# Using thermodynamics and Kinematics together to solve a parachuter problem?

I need to find a parachutist's displacement after a given height (nearly 37000m) and at a given latitude. I have his mass, area, parachute area, drop height, parachute deployment height, data about the atmosphere, and other assorted values. I don't have velocity and Temperature so I'm stuck. Please help.

My issues:

finding pressure change without temperature: $V(dP/dt) = nR(PV/NR)$ (doing that would result in the original pressure for pressure change...)?

using pressure change to find density change: again, no temperature, and if you substitute temp for PV/NR you end up canceling the pressure terms making using the pressure derivative futile? $Density = (P*Mw)/(RT)$

using density change to find drag change: No velocity given so what do I do? $Drag = Cd*A*.5*r*v^2$, where $r = drag$

using drag to net force to find acceleration: $drag/m = a$?

repeat last few steps for the parachute:...

Find how fast the earth rotates, and use the two velocities (earth/person) to find salient times: ?

Use the above to find: total displacement

Note I'd need to stick to the above process and I didn't give values because I'd prefer to get help with strategies.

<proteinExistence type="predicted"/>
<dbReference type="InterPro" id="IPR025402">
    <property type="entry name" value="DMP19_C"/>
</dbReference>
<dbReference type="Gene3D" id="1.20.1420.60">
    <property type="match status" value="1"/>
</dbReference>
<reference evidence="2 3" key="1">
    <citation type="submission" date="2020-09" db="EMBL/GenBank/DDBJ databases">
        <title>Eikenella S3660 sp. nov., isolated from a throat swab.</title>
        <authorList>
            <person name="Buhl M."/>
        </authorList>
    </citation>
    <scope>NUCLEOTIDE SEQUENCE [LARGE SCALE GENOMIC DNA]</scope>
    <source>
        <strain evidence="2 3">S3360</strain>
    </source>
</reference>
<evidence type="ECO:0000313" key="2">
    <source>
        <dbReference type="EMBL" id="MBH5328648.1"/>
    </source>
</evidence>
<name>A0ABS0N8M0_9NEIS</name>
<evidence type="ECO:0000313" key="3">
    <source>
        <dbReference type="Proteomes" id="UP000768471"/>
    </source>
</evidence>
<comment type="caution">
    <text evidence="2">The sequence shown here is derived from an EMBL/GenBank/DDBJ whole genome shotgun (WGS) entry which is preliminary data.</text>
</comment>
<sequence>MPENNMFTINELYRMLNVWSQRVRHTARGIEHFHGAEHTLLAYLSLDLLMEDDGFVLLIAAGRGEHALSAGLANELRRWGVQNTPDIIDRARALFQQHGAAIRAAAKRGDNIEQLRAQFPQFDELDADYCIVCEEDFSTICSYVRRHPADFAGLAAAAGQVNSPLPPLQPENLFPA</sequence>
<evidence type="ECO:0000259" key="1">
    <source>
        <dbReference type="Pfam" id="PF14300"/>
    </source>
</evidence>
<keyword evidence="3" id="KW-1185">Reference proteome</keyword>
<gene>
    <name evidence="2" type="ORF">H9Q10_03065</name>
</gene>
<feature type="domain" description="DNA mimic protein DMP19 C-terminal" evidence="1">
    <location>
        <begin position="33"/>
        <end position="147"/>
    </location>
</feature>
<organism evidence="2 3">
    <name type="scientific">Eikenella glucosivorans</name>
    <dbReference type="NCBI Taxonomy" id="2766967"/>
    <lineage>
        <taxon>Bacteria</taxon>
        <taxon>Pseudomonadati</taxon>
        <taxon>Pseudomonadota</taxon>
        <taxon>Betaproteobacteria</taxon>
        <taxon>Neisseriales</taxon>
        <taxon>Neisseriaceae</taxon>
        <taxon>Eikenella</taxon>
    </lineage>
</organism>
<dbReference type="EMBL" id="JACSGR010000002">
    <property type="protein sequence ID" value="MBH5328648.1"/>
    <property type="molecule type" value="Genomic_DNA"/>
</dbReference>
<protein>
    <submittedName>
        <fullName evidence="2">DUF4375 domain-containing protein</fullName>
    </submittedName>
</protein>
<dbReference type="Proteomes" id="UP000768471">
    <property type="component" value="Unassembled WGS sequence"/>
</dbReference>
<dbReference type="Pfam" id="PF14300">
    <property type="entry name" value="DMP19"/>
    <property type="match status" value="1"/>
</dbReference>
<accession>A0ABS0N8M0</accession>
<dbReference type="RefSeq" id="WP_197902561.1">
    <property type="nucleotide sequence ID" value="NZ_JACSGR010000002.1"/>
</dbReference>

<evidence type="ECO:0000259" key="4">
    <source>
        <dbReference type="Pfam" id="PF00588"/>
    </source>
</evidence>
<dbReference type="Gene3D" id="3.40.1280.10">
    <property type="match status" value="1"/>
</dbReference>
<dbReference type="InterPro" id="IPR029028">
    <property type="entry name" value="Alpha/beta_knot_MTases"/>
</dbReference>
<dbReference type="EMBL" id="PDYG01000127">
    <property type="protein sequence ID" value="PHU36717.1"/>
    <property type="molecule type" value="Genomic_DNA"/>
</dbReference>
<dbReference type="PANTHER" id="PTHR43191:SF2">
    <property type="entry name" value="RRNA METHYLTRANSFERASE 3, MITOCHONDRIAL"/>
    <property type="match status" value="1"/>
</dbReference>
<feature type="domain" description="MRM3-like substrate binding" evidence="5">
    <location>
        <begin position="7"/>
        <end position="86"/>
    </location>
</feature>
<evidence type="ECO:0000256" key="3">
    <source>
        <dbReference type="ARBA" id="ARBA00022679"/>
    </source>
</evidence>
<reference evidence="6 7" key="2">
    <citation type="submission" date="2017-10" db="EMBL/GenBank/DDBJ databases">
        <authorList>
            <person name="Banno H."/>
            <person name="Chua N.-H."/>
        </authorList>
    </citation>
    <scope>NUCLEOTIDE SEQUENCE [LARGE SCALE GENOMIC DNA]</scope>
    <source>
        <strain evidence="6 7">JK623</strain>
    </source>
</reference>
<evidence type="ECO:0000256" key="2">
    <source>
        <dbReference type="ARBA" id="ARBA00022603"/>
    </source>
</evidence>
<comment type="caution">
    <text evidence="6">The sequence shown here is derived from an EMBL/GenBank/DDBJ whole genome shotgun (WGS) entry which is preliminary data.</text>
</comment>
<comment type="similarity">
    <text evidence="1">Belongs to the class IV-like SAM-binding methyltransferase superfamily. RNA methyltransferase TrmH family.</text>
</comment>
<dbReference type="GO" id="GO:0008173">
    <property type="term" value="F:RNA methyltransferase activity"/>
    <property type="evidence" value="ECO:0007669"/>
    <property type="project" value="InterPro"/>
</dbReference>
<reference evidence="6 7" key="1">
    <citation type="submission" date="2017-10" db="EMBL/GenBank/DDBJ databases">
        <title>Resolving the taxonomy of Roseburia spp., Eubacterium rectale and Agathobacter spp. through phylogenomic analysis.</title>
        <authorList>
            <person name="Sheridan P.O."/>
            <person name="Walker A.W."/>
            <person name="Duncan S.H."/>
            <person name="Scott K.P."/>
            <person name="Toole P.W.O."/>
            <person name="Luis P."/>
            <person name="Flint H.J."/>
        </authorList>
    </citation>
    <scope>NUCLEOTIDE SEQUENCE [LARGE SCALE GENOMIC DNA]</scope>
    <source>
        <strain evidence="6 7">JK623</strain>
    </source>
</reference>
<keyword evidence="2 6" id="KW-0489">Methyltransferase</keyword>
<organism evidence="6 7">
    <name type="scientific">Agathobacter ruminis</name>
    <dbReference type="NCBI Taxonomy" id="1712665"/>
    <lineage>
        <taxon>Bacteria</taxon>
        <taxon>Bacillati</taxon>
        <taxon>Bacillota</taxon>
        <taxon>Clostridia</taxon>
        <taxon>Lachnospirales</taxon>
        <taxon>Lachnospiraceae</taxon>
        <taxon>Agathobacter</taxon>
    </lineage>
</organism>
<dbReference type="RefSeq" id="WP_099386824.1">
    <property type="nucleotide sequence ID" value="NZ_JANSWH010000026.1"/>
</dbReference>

• If it's a standard atmosphere, then you have both pressure and temperature as those are relatively well known. en.wikipedia.org/wiki/U.S._Standard_Atmosphere or en.wikipedia.org/wiki/International_Standard_Atmosphere depending on your location and standard. – tpg2114 Dec 11 '12 at 11:18
• Pressure, Volume, molar weight of atmosphere, number of moles, gas constant, drag coefficients, and avg density are given (among some others). – Stumbleine75 Dec 11 '12 at 12:00
• So if you have pressure and density (or number of moles and molecular weight) and gas constant, you have enough state variables to compute any other state variable you want, such as temperature. – tpg2114 Dec 11 '12 at 12:02
• True, but the problem here is that pressure, density, and temperature are all changing, and those rates are not given (this is a related rates problem for calculus.) I'll try just finding Temp though. But, what can I do about not having velocity? – Stumbleine75 Dec 11 '12 at 12:03
• Certainly some things were given to you as a function of altitude, or you were told what assumptions you could make (such as standard atmosphere). Which means you can take derivatives of the ideal gas law to find what you need as things change and you know the initial value because you have the state variables at some point. For example, if you know how pressure changes with altitude you can chain it together with how temperature changes with pressure to get temperature change with altitude. – tpg2114 Dec 11 '12 at 12:07